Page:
Debate: Addressing global health inequities

05 May 2014 - An interesting debate is brewing on the ways to address health inequities. The political origins of health inequity: prospects for change, a publication by The Lancet - University of Oslo Commission on Global Governance for Health - has sparked much debate. This is likely to evolve in the coming months, especially important in the run up to the conversations around post-2015 goals.

Drawing on the WHO’s Commission on the Social Determinants of Health, the Commission set out to chart the impact that other sectors can have on health. With globalisation, the determinants of health lie beyond any single government’s control, the report says. A range of policy areas that affect health were examined in the report, including economic crises and austerity measures, knowledge and intellectual property, foreign investment treaties, food security, transnational corporate activity, irregular migration, and violent conflict.

The report asserts that in the prevailing landscape of global governance, "power asymmetries between actors with conflicting interests shape political determinants of health". The commission identified five dysfunctions of the global governance system - democratic deficit (unequal participation in the global governance process), weak accountability mechanisms (lack of transparency on matters of public interest), institutional stickiness (the entrenchment of power in international institutions which perpetuates status quo), inadequate policy space for health (commitments made in trade and investment agreements that impact larger interests of public health) and missing institutions (lack of effective enforcement mechanisms in non-binding treaties).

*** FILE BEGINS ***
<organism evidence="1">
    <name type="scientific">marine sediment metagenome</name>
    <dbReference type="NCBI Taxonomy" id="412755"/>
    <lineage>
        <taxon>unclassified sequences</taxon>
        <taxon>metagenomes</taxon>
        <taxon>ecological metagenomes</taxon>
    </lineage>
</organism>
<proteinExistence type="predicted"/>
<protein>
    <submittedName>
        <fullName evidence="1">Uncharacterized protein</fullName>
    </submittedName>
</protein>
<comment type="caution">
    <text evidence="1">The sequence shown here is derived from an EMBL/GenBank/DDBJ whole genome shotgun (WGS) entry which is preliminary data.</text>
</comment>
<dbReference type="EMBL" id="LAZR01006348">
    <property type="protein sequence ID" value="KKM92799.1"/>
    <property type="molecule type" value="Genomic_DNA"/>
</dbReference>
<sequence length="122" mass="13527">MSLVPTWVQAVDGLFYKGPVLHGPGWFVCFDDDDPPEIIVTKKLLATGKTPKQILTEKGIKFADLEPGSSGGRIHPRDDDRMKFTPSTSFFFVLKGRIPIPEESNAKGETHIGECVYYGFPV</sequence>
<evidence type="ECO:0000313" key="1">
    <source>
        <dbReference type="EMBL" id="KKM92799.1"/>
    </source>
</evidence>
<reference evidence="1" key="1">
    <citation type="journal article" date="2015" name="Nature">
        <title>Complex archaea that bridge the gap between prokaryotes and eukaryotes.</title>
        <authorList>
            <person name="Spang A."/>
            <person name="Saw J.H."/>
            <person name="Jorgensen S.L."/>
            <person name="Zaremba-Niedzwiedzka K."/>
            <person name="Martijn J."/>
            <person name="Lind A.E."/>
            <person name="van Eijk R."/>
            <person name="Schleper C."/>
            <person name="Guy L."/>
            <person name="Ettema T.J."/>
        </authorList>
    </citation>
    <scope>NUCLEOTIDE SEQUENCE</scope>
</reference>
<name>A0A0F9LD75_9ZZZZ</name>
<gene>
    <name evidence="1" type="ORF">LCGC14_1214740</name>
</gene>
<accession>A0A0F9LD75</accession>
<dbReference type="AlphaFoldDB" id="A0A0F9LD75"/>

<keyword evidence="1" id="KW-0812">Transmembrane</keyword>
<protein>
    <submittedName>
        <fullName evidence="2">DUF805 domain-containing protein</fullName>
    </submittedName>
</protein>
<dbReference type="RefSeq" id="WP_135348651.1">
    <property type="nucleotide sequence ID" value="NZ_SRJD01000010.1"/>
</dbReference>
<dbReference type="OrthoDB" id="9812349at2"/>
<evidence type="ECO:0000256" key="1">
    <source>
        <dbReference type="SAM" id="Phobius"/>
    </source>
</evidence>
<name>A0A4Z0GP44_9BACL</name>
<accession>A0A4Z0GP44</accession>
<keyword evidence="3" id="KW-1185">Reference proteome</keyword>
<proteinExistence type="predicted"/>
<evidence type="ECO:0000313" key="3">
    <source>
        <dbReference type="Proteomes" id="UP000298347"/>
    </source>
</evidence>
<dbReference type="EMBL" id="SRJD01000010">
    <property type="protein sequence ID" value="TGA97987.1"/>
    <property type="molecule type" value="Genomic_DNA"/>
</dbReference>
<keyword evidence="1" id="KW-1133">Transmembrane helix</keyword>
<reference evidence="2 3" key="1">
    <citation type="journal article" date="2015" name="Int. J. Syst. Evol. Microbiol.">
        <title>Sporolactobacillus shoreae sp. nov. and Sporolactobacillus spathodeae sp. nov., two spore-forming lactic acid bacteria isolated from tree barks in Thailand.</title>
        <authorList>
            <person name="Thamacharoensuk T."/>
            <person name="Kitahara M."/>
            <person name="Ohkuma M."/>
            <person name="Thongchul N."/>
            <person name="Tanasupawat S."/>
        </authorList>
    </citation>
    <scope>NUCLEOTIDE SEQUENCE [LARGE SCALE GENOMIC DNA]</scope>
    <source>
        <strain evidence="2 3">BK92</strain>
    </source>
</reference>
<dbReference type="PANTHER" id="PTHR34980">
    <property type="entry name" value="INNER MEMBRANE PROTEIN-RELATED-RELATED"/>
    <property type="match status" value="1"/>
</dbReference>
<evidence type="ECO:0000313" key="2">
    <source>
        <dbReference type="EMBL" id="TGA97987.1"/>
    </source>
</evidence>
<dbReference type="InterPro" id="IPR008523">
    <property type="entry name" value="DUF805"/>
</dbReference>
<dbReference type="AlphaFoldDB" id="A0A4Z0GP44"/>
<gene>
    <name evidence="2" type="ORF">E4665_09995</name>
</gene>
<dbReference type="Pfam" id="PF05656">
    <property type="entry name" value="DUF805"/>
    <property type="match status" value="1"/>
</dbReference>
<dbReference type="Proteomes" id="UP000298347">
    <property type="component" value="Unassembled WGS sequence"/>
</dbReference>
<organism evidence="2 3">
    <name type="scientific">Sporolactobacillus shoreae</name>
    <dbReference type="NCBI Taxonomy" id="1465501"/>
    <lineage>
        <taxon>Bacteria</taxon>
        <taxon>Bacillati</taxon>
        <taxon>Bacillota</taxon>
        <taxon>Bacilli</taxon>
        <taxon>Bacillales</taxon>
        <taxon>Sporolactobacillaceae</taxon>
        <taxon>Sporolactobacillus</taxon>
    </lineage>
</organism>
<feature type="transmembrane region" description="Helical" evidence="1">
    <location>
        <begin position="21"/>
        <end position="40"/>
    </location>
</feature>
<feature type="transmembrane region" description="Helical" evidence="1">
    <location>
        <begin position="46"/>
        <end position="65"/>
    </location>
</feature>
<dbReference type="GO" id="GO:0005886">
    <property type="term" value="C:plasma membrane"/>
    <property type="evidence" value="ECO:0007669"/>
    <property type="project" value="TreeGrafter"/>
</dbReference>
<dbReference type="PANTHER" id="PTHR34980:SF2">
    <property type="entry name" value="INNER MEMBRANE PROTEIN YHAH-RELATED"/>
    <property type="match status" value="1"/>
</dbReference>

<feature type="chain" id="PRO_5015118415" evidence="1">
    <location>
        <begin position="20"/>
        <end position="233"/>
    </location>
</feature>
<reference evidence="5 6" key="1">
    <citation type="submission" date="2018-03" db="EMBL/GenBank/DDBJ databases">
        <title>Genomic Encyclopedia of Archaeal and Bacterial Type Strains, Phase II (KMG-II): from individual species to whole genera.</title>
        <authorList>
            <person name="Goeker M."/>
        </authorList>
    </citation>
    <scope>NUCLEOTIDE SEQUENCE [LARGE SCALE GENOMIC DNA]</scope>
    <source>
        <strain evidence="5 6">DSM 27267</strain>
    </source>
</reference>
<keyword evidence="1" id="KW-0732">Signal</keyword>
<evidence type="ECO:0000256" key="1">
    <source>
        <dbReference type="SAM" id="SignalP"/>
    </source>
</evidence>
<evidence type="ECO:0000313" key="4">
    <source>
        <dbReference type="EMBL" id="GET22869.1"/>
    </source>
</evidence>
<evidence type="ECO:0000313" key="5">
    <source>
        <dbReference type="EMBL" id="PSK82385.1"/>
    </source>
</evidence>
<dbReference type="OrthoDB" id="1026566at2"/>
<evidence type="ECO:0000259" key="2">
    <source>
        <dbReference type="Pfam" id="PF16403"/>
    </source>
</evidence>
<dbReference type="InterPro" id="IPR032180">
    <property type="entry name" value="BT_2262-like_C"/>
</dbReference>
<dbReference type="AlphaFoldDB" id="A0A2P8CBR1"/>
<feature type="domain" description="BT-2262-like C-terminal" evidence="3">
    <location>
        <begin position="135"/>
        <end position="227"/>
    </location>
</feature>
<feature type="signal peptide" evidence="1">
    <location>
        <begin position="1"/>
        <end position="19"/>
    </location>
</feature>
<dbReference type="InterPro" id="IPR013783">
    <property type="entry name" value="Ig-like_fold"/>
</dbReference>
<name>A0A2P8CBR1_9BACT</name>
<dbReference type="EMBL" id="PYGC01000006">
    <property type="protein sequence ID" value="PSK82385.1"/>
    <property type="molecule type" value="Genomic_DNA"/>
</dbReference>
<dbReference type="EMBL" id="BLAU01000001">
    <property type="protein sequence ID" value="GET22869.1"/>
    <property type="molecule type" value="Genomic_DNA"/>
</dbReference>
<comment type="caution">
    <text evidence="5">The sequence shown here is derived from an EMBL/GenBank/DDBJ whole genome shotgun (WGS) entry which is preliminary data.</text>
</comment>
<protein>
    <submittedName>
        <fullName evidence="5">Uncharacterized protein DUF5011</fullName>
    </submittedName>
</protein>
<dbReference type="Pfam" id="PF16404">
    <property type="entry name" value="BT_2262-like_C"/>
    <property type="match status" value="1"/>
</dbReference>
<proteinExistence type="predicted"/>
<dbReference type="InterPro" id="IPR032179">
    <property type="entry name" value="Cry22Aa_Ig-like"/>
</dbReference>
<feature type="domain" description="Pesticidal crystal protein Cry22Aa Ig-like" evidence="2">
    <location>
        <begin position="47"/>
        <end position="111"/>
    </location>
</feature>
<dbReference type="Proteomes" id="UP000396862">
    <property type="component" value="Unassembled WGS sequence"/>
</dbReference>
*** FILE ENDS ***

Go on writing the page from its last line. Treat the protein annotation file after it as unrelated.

The commission calls for redistribution and accountability of political and economic power. "The unfairness in the distribution of health risks and health effects, require global, cross-sectoral policy interventions that reflect the value of human health and welfare," it said.

The report contains two principal recommendations: establishing a UN Multistakeholder Platform on Global Governance for Health and an Independent Scientific Monitoring Panel on Global Social and Political Determinants of Health. Authors of the report want the multistakeholder platform to provide space for diverse stakeholders to frame issues, set agendas and examine decision-making that have an impact on health.

The report describes the tasks of the monitoring panel as one which examines the complex interaction of forces that lead to health outcomes and the varying effectiveness of different global governance arrangements to protect health. It also recommends that international institutions must conduct health equity impact assessments.

While the commission argues for fundamental changes to address health inequities, critics felt that the commission’s proposals shied away from strong structural or transformative recommendations and limited itself to tinkering with ‘governance’. Its suggestions were termed "safe and apolitical".

Critics also felt that the solutions offered by the authors of the report would add to existing rule-making and ‘regime complexity’ without actually redistributing power or redrawing the framework of existing laws, rules and norms. The commission also failed to adequately address trade and investment agreements that have impact on health, commentators said.

To be sure, the expansive and wide-ranging analysis of the report has been received well, but some feel that in trying to address these varying subjects, the commission dominated by health specialists "runs the risk of straying outside its competence". Some experts have suggested hosting a new commission to come up with better recommendations. Read here for a critique of the report.